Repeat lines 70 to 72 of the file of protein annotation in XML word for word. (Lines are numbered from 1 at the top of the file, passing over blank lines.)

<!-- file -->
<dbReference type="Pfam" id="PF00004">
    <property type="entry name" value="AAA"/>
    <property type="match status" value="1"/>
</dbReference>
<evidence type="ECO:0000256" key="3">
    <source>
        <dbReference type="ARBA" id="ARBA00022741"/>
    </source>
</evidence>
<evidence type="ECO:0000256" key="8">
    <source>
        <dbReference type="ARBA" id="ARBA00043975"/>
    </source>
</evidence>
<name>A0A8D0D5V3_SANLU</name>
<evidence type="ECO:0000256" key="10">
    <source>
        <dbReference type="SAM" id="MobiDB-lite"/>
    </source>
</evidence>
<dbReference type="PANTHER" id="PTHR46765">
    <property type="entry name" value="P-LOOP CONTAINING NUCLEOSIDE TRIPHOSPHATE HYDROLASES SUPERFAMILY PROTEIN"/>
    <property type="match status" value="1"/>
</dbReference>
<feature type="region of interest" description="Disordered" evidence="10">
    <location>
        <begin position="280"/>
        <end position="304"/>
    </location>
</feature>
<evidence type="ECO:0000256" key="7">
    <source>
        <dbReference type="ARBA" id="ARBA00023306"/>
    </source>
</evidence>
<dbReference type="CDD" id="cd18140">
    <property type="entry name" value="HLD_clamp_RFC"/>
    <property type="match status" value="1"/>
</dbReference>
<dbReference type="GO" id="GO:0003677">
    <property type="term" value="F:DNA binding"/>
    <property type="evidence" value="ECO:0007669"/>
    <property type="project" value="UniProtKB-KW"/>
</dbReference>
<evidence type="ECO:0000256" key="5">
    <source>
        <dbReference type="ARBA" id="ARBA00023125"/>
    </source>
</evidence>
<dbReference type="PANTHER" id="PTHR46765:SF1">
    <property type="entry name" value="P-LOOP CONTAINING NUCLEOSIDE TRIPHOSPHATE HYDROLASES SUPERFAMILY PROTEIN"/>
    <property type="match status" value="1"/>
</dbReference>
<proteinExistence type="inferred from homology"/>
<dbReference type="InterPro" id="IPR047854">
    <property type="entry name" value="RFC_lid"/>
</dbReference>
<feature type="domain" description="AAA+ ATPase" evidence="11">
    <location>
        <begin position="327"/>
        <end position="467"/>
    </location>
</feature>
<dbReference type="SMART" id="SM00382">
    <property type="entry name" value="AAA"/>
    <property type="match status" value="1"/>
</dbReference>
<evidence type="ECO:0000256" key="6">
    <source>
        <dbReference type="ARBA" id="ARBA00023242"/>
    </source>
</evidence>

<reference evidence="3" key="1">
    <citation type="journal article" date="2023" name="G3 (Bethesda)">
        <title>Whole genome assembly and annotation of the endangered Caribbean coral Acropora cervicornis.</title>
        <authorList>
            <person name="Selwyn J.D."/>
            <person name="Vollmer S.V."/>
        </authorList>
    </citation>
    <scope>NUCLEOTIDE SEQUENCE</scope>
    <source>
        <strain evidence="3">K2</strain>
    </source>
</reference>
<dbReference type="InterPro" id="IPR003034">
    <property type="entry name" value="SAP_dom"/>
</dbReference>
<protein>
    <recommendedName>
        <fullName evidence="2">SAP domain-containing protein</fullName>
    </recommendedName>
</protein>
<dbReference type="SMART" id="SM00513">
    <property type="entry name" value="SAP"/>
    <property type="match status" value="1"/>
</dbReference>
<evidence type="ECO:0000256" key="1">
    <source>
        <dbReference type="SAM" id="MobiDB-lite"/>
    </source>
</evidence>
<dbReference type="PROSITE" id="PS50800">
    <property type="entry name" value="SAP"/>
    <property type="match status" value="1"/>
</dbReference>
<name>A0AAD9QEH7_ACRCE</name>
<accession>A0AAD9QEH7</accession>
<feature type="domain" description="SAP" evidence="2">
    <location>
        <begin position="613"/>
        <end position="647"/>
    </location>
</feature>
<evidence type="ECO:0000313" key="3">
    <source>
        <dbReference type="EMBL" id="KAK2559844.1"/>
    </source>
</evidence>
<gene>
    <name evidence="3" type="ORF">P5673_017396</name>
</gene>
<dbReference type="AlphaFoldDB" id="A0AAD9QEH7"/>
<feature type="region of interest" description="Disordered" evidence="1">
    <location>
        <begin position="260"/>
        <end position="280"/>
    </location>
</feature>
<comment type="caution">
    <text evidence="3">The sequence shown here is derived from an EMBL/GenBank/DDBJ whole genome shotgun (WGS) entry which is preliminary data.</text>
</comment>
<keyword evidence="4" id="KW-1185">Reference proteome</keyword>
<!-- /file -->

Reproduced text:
        <dbReference type="ARBA" id="ARBA00023242"/>
    </source>
</evidence>